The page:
Afraid of what? I’m the one who should be shaking, I’m the one who leaves the club and goes off to a strange hotel, and I’m not the one with the superior physical strength or the weapons. Men are very strange, and I don’t just mean the ones who come to Copacabana, but all the men I’ve ever met. They can beat you up, shout at you, threaten you, and yet they’re scared to death of women really. Perhaps not the woman they married, but there’s always one woman who frightens them and forces them to submit to their caprices. Even if it’s their own mother.
– From Paulo Coelho’s Eleven Minutes- a book chronicling the adventures of a prostitute in search of love, adventure and happiness.
I hear the soft lullabies of the angels ushering me deeper into your unending abyss as I fall, tumbling through this wondrous maze. The stars lose their sparkle to the earth, blending their glitter with the dust and your soul with mine. I dream of the honey dewed nights and the ruby filled morns. I lose myself in you on this quest of seeking. I know not of what I seek, I know not of what I yearn.
And often I find myself groping for answers. I feel this need…this want, to understand, to know. In the cold breeze I hear your whispers echoing words that seem from a different era, another age. “I love you. I can’t explain it, name it or guarantee it. I only ask you to feel it and try and accept it however and whatever it might be.”
And I dream once again. I gaze into your eyes, losing myself in you. I see the wonder, the awe blinking from those orbs and I realize…I see the untainted, untarnished child in you. I find beauty untouched. I notice sheer wonder and inquiry. I sense the newborn in you, raw and fresh. I feel the astonishment, the shock too as I look into you. I feel your enigma. I see you.
I see you rising with a halo over your head. Your smile radiates sunshine all over; your footsteps creating patterns as you walk. I trace your impressions on a cloud, never getting my fingers too close. I am scared to touch you, afraid you might not be real. What if you disappear?
So I hold on to your whispers, wishing for their immortality as I stare at the impressions on the cloud. Logic tells me to move on, life tells me to let go. Your groans tell me to seek a more fulfilling venture, a new chance.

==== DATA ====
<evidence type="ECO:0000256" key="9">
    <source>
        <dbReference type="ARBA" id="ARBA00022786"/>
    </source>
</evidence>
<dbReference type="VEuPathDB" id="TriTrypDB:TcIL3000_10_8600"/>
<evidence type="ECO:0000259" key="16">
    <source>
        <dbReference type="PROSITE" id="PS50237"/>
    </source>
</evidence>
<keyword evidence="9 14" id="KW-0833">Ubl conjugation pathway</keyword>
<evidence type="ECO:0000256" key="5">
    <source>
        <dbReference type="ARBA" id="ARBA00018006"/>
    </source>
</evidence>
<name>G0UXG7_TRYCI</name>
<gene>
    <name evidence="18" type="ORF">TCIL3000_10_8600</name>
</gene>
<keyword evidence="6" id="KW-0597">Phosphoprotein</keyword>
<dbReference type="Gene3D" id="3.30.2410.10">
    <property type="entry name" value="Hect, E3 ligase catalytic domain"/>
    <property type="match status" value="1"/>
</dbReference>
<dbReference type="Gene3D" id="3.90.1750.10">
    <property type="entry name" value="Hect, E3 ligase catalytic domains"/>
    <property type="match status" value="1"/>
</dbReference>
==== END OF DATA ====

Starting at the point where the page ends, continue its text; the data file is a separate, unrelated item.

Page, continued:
So I try, but each time, I fail. Because I can’t. Or rather, I won’t. This is my love. I can’t explain it, name it or guarantee it. I only ask you to feel it and try and accept it however and whatever it might be.
As I walk down the station, I can’t help but notice the bullock straining under the weight of the blocks of ice as its master delivers a slab to the wailing fisherwomen. The cats which have been gorging on the morsels of tuna and Bombay duck in the dark alleys beyond the field of human vision salivate as another batch of fresh salmon makes its way into the bustling market.
I smile at the coconut man who smiles in return as he passes me a tender coconut drink on a hot day. With grateful eyes, I lap up its sweet white contents as I quench my thirst. I love the animals that squeal and chirp at the oil seller’s store. I love the parrot with his humorous anecdotes, swishing his broken green tail in the customers’ face as the tiny squirrel darts its way through the mounds of dried coconuts to its master. I love the ruckus created by their dog that wanders off on its own never too far, crossing roads and bringing back bits of news from the streets as soon as he sees the boys returning from school.
In the evenings, I love sitting by the sea watching the dark pall of twilight fall over the city that never sleeps. The twinkling lights of the advertisement hoardings and the cacophony of the horns with the occasional band baaja never fail to make me marvel at the undying spirit of the people.
Clutching a mug of hot chocolate, I gaze in amazement at the sparkling stars as they shine their way through the night. They possess an indescribable beauty about them. A beauty beyond words, a beauty I can’t yet fathom. Till this day, I wonder at their mystifying magic that keeps me encapsulated. I love falling asleep to the soft melodies of my favorite songs as I snuggle under the covers of my warm fluffy bed.
My heart races at the thrill of seeing the gold rays of the sun piercing their way through the lavender sky in the morning. My daily routine somehow always seems to be interrupted by the chirping of the mynahs and the smell of simmering coffee. The silvery sheen of the dragonfly wings create rainbow patterns in the sunlight as I watch thousands of them buzzing over the newly blossomed gulmohars.
A good laugh on my way to college is always provided by the urchins along the station who sit with their mats spread out over the cobbled pavements; a perfect picture of pity. Their pleading eyes and despairing demeanor soon vanish as they whisk into thin air when the heels of the occasional policeman make their appearance.
I continue my walk to the whistling trains, with a satisfied smile on my face as I go over another day with its picturesque stories and hidden magic. ‘Cause I know that in the mundane humdrum of my daily life, I’ve managed to find that extra in the ordinary.